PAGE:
Saturday, May 9, 2009

Big, Fat Changes in American Foods

Part 3 in a series of posts adapted from my paper, "Modern Health, Primitive Wisdom: American Health History and the Findings of Weston A. Price."

Over a hundred years, we have conquered tuberculosis and pneumonia, improved safety measures in work environments, developed methods to increase food supply, and improved infant survival rates. Yet the quality of our lives is now diminished through conditions such as diabetes, heart disease, and cancer. These changes in disease patterns over the last century correlate strongly with changes in diet. Aside from an increase in processed food consumption since the early 1900s, our consumption of fats and oils has shifted quite dramatically in terms of quality (not so much quantity, contrary to popular belief). In other words, the type of fats (animal, fruit, and vegetable) and specific fatty acids (saturated, monounsaturated, and polyunsaturated) that Americans ate one hundred years ago were very different from those that are eaten today. The table below provides an overview of the changes that have taken place.

Much of the fats that Americans have eaten for centuries -- and that many traditional cultures have eaten for thousands of years -- have been mostly saturated and monounsaturated. Animal fats top the list in 1890 as the fat of choice for cooking, baking, and spreading. Yet, heart disease (commonly believed to be caused by animal fat consumption) was far less prevalent during this era. In 1990, we see vegetable oils are leading the way, while animal fat consumption is so minimal that it does not make the list. For the first time in history, people are ingesting large amounts of polyunsaturated oils extracted from seeds and grains. These oils are often unknowingly eaten in prepackaged foods, as they are the oil of choice for the modern food industry due to their cost-effectiveness. Most potato chips, for example, use corn, canola, or soybean oils -- none of which were consumed in significant amounts by our ancestors.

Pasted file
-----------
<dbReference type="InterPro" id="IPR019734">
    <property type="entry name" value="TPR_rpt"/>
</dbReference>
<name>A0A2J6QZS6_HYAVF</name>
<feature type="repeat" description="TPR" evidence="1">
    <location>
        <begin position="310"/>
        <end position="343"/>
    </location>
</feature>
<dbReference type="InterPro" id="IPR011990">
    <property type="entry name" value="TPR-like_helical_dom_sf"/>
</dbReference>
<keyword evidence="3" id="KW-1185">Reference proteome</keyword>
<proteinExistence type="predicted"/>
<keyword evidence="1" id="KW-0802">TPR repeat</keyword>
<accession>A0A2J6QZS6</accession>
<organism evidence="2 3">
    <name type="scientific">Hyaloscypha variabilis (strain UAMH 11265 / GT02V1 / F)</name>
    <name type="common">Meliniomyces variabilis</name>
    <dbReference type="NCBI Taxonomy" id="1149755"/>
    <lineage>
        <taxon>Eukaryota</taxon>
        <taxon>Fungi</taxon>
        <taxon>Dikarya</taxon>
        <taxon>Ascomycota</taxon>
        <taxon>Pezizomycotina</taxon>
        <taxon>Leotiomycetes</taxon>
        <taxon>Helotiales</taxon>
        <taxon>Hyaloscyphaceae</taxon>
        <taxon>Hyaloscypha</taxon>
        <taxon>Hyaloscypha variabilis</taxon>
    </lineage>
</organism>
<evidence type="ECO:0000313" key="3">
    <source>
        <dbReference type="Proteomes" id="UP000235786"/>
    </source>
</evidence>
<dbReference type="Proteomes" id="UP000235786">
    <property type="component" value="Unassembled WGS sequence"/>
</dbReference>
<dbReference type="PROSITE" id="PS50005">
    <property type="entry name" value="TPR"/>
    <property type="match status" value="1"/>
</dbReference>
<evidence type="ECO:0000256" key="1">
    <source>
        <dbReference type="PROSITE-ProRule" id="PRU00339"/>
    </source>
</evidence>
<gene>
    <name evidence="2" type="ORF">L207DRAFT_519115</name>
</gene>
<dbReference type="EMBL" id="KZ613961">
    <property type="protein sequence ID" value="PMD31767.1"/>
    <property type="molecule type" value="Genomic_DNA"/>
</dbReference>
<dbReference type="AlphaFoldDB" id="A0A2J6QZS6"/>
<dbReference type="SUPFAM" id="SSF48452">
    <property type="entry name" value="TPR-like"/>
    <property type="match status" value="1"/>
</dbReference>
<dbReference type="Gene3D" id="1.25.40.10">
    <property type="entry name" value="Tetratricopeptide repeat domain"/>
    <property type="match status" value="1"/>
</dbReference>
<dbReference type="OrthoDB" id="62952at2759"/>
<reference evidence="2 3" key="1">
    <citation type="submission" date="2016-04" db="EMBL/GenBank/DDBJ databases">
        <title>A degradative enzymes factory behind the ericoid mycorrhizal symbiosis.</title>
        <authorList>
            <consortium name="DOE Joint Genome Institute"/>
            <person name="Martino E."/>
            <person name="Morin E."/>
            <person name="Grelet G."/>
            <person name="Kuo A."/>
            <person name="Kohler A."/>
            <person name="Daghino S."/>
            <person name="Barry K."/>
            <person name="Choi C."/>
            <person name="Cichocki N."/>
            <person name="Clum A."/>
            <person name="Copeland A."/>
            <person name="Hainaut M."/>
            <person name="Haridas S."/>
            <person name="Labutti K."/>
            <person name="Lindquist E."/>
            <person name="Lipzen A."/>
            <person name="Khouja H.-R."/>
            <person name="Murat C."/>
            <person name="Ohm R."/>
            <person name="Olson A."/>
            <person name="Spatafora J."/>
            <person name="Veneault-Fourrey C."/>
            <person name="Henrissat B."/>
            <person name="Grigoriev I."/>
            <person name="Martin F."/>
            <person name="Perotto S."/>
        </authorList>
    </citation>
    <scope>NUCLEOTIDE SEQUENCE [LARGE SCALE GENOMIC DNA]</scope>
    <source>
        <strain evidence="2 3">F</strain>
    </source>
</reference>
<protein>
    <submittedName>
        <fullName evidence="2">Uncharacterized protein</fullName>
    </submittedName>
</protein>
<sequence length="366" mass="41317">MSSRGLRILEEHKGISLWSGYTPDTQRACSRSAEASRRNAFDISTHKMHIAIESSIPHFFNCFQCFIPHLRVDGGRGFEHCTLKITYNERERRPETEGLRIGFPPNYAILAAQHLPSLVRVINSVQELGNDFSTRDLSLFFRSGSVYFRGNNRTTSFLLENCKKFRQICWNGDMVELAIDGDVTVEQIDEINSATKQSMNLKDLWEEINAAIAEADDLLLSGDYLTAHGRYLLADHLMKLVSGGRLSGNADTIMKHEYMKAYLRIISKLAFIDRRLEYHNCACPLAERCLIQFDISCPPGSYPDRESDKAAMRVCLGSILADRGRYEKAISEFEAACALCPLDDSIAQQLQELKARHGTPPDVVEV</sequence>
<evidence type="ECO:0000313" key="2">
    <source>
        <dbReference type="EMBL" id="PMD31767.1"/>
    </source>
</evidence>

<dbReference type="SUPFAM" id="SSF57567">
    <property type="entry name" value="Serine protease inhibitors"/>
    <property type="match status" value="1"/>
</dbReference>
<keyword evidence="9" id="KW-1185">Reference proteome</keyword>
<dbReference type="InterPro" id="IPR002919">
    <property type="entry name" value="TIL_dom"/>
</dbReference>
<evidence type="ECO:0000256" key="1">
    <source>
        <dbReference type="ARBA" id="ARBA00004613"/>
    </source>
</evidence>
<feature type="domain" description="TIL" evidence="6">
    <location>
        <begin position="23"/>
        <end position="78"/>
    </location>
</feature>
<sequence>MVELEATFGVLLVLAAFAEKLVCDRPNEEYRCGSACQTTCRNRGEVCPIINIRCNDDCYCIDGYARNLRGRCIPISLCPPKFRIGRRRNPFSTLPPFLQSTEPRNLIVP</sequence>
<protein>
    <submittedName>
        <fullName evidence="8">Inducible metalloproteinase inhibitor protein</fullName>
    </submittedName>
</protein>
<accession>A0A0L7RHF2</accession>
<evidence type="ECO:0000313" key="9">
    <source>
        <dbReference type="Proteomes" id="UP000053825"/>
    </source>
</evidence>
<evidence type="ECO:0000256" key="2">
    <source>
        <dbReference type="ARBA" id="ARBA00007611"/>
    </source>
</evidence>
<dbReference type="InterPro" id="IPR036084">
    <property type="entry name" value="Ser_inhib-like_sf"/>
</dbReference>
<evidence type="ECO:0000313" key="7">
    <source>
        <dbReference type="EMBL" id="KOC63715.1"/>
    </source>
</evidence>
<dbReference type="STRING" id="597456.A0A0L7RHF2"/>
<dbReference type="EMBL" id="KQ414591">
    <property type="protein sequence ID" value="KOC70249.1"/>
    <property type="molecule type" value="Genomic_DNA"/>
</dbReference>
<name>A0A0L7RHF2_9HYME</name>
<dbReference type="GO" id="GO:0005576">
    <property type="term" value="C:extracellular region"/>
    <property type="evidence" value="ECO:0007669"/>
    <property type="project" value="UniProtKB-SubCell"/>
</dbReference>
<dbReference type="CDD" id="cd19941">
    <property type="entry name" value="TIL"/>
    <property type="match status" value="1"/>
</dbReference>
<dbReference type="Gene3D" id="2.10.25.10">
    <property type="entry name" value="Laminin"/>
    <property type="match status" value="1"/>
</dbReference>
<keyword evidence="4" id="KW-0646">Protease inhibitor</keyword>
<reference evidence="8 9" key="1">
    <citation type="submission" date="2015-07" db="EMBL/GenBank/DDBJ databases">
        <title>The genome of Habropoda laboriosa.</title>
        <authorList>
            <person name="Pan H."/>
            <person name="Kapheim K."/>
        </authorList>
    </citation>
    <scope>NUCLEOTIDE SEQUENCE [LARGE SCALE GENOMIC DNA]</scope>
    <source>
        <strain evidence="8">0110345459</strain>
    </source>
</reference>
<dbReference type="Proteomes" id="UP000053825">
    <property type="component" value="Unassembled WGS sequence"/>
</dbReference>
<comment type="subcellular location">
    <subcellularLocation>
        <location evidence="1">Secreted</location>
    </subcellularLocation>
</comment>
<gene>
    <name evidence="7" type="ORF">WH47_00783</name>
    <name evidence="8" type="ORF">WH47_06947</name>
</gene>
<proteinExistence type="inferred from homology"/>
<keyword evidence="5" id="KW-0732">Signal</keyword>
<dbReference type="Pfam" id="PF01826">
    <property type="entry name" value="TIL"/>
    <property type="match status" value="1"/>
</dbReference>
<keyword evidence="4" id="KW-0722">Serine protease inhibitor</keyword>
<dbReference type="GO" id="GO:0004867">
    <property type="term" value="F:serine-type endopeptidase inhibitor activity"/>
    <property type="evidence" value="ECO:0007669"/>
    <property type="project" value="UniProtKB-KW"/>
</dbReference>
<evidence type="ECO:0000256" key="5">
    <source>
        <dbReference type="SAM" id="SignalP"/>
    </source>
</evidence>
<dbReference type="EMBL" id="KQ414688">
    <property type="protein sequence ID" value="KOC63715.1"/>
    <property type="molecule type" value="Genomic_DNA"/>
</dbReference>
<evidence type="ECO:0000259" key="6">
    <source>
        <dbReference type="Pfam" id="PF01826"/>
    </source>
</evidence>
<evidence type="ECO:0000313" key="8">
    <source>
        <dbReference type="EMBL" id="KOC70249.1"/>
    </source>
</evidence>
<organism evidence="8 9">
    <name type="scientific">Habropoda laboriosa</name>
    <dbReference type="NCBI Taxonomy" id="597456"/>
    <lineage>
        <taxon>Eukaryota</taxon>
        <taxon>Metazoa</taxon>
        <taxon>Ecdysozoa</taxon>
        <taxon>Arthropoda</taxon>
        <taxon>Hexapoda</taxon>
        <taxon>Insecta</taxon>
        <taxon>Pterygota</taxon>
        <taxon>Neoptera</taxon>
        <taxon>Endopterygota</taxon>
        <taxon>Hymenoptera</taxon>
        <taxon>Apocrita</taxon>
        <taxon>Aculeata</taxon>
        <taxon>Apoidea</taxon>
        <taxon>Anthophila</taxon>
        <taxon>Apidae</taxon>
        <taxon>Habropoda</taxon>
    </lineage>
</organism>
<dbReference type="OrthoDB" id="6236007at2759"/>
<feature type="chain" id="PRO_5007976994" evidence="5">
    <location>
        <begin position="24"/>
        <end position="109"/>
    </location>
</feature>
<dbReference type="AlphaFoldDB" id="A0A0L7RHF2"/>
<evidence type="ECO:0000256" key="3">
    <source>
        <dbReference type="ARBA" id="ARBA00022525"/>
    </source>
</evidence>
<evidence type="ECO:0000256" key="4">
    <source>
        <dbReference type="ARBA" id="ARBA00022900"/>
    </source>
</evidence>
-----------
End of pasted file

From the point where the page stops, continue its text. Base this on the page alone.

As the type of fats and oils that the United States consumes has changed in the last 100 years, degenerative diseases have became more and more common. Saturated fat consumption has been blamed for causing many modern diseases. Modern Americans are claimed to be eating too much saturated fat and have been encouraged to cut back as much as possible to prevent disease. Is saturated fat to blame? If it were, one would expect the consumption of saturated fat to have increased substantially since the early century. This has not been the case, however:

Over the course of the 19th century, as heart disease has increased and cancer has become a common cause of death in the United States, saturated fat consumption has remained quite stable. Monounsaturated fat consumption has increased substantially. Yet this change pales in comparison to the growing popularity of polyunsaturated fat in the American diet. In the 1950s, with polyunsaturated vegetable oils gaining favor by the edible oil industries (whose primary motivation was to make a profit), Americans began eating more and more of these unnatural, man-made fats -- fats which were traditionally only consumed as whole foods, such as grains, vegetables, seeds, and nuts.